The acquisition of SuperRewards by Adknowledge is a notable milestone in the evolution of virtual currency business models. This is the first time an independent virtual currency platform has been acquired by a company outside of the virtual goods category, and so the first time that a virtual currency has achieved monetization for someone other than its creators and users. We’ve moved into the peak of the third phase of business models for virtual currency.
The first phase was a sort of prehistory where virtual currency was a gameplay feature of massively multiplayer online games – points that players could gain through the completion of tasks, and use to acquire in-game items that were valuable for further progress in the game. Although points have been a feature of most videogames since the inception of the medium, the relevant new thing about MMOGs was the operation of a “persistent” online economic environment. That meant that even when particular players weren’t online, the service constantly maintained an environment where items of value could be acquired and traded. Much of the trading of items for value was “off-service” – often against the game rules – but this was the first step in virtual currencies breaking free of gameplay rules.
The second phase started when online services that were not solely game-oriented used virtual currencies to encourage trading of service assets – this time trading currency for service items wasn’t against the rules, but specifically designed to encourage sales within the service. Korea’s Cyworld was a pioneer in this use, with “Cyholics” using “acorns” as a medium of exchange for digital presents that users could buy for themselves and each other. Chinese Internet portal Tencent built QQ coins into a $900 million economy, while in the U.S., Second Life users are heading towards $450 million (in U.S. Dollars) of Linden Dollar transactions. The authorized use of virtual currency within these services led naturally to implicitly or explicitly authorized use of their virtual currencies outside of the traditional boundaries of the service, demonstrated by Chinese users buying real-world items for QQ coins and Second Life users setting up 3rd-party currency exchanges and virtual goods stores. (As an illustration of the differences in culture, it’s interesting to note that the Chinese government eventually banned the use of virtual currency for “real” items, and that Linden Lab rebuilt or acquired the third party services.)
In the third phase, we have businesses that were natively built as a platform for virtual currency to be used on other services (rather than a feature of an economy within a more comprehensive service). Some have stayed closer to virtual currency’s MMOG roots, like PlaySpan and LiveGamer, while others have tried to ride the wave of social media apps platforms, like TwoFish and SocialGold. SuperRewards and OfferPal brought a new twist by using marketing offers as the underlying value to the virtual currency.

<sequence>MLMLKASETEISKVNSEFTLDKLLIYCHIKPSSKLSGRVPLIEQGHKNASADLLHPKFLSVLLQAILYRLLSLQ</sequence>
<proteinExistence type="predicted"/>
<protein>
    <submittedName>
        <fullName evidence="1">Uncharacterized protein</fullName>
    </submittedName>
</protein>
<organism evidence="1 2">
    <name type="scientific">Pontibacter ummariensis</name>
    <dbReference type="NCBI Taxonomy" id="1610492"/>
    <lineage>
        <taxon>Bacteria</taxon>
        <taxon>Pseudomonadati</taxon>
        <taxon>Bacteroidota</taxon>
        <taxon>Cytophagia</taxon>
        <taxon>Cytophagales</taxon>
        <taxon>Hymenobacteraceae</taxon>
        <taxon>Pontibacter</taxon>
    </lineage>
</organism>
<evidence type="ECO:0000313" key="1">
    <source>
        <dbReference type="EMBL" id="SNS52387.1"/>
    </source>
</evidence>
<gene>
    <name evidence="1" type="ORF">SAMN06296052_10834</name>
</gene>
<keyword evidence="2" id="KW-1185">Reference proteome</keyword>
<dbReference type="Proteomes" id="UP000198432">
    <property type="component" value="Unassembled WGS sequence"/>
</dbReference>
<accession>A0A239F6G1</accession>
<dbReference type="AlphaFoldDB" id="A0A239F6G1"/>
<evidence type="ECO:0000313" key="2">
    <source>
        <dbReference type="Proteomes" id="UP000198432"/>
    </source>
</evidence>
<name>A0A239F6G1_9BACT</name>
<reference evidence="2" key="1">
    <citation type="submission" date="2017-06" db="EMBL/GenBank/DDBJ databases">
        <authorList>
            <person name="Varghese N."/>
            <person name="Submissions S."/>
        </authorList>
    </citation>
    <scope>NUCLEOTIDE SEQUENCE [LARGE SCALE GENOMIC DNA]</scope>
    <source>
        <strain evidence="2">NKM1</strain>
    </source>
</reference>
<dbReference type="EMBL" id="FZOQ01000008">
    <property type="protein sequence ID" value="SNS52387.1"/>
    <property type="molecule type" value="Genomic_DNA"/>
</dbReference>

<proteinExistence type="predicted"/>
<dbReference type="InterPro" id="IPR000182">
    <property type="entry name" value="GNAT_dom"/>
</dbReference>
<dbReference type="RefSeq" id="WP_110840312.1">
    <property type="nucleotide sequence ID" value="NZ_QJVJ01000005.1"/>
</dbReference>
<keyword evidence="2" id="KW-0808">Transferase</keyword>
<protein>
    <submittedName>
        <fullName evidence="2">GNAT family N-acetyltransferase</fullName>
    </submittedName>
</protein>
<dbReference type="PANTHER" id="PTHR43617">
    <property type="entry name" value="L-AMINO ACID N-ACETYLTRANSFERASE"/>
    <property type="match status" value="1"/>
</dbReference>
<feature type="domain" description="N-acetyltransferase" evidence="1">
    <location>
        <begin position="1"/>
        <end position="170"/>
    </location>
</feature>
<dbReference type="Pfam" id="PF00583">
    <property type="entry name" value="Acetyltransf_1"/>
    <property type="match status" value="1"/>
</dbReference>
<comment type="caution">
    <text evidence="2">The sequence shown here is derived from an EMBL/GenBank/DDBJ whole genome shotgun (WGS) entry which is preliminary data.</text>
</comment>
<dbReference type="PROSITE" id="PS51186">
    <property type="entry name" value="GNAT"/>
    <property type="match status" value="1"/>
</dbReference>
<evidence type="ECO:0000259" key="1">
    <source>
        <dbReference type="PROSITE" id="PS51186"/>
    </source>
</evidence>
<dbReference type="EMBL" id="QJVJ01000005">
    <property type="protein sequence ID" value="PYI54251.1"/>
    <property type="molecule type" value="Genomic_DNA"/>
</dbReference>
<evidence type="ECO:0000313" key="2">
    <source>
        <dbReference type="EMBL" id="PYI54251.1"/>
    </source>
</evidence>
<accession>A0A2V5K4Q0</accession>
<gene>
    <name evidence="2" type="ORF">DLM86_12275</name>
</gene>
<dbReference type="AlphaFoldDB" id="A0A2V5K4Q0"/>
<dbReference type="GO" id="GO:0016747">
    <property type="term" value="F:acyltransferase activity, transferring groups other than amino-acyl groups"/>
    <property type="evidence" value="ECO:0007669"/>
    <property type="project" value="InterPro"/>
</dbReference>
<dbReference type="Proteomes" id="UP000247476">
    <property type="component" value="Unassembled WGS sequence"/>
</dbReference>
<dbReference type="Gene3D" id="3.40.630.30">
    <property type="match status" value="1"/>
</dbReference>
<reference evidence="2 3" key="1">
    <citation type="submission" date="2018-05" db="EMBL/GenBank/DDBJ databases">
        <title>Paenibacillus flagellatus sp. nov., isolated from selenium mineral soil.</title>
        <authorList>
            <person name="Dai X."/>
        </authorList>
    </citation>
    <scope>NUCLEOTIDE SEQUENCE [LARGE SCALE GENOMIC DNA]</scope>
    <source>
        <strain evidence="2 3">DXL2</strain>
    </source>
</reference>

This part takes a little bit of explaining. For any currency to gain favor with a user base, there must be some underlying value to the medium of exchange – from a consumer point of view, this is sometimes expressed as a demand that the currency be “backed” by something of value. In ye olden days, governmental currency was backed by precious metal; in theory you could turn in your dollars to the government in return for equivalent value in gold. Most governmental currencies came off the gold standard decades ago, and are now backed by the declaration of the government that the currency is legal tender. The meaning of this declaration is a little murky both in theory and in practice.
Suffice to say that there are virtual currencies that emulate most of the historical models of real governmental currencies. e-Gold tried the gold-backed model, to disastrous result. Some virtual currencies are run as essentially stored value systems for governmental currency, so ultimately they are backed by the same declaration of the government. QQ coins to some extent, and Linden Dollars to a greater extent, are free-floating media of exchange that are backed by the commercial viability of their operators – a private rather than governmental declaration of value (this is not as revolutionary as it may seem, since in many ways it’s similar to airline miles and other customer loyalty programs).
By using marketing offers as the underlying value, virtual currency operators can sidestep some of the difficulties involved in demonstrating that a currency is sufficiently “backed” to satisfy customer demand for stable value. This technique introduces significant complexity and cost by introducing many additional parties to the value chain, but now SuperRewards has demonstrated (to its investors if not yet a skeptical public) that this kind of backing does create a valuable virtual currency. OfferPal is not far behind, and of course is now far ahead in terms of its ability to maintain an independent business.
So what’s coming for the fourth phase of virtual currency business models? That’ll have to be the subject of another post. But for now the developments to watch are the competition between Facebook and MySpace in their own virtual currencies, app developer currencies from companies like Zynga, and the continued progress of OfferPal.